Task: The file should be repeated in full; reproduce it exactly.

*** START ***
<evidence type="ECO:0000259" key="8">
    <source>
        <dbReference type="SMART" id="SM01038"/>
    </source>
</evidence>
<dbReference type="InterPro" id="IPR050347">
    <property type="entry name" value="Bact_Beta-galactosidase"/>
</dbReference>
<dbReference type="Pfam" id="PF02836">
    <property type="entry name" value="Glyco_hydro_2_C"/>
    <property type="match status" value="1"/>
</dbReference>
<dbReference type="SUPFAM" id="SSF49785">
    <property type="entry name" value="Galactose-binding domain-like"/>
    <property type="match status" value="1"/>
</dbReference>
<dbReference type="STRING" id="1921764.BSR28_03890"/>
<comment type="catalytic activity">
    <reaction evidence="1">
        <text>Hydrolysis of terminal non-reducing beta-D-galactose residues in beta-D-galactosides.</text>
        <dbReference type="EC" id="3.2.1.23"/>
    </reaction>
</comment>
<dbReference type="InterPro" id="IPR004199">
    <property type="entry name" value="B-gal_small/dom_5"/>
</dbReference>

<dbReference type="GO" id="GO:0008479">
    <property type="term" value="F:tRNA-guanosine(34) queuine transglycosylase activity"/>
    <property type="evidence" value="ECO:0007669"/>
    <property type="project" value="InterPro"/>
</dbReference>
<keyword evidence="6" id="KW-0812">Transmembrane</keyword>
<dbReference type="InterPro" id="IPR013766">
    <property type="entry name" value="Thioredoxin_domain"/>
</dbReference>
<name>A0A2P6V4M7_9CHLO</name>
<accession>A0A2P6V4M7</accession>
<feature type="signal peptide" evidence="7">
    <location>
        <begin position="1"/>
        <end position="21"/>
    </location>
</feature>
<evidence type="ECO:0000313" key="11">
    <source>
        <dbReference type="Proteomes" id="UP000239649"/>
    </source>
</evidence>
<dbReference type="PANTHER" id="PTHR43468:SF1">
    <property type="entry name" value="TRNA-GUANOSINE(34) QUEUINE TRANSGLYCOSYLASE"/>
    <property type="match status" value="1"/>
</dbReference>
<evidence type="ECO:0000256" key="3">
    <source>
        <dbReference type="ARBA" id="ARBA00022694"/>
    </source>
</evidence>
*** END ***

<evidence type="ECO:0000259" key="8">
    <source>
        <dbReference type="SMART" id="SM01038"/>
    </source>
</evidence>
<dbReference type="InterPro" id="IPR050347">
    <property type="entry name" value="Bact_Beta-galactosidase"/>
</dbReference>
<dbReference type="Pfam" id="PF02836">
    <property type="entry name" value="Glyco_hydro_2_C"/>
    <property type="match status" value="1"/>
</dbReference>
<dbReference type="SUPFAM" id="SSF49785">
    <property type="entry name" value="Galactose-binding domain-like"/>
    <property type="match status" value="1"/>
</dbReference>
<dbReference type="STRING" id="1921764.BSR28_03890"/>
<comment type="catalytic activity">
    <reaction evidence="1">
        <text>Hydrolysis of terminal non-reducing beta-D-galactose residues in beta-D-galactosides.</text>
        <dbReference type="EC" id="3.2.1.23"/>
    </reaction>
</comment>
<dbReference type="InterPro" id="IPR004199">
    <property type="entry name" value="B-gal_small/dom_5"/>
</dbReference>

<dbReference type="GO" id="GO:0008479">
    <property type="term" value="F:tRNA-guanosine(34) queuine transglycosylase activity"/>
    <property type="evidence" value="ECO:0007669"/>
    <property type="project" value="InterPro"/>
</dbReference>
<keyword evidence="6" id="KW-0812">Transmembrane</keyword>
<dbReference type="InterPro" id="IPR013766">
    <property type="entry name" value="Thioredoxin_domain"/>
</dbReference>
<name>A0A2P6V4M7_9CHLO</name>
<accession>A0A2P6V4M7</accession>
<feature type="signal peptide" evidence="7">
    <location>
        <begin position="1"/>
        <end position="21"/>
    </location>
</feature>
<evidence type="ECO:0000313" key="11">
    <source>
        <dbReference type="Proteomes" id="UP000239649"/>
    </source>
</evidence>
<dbReference type="PANTHER" id="PTHR43468:SF1">
    <property type="entry name" value="TRNA-GUANOSINE(34) QUEUINE TRANSGLYCOSYLASE"/>
    <property type="match status" value="1"/>
</dbReference>
<evidence type="ECO:0000256" key="3">
    <source>
        <dbReference type="ARBA" id="ARBA00022694"/>
    </source>
</evidence>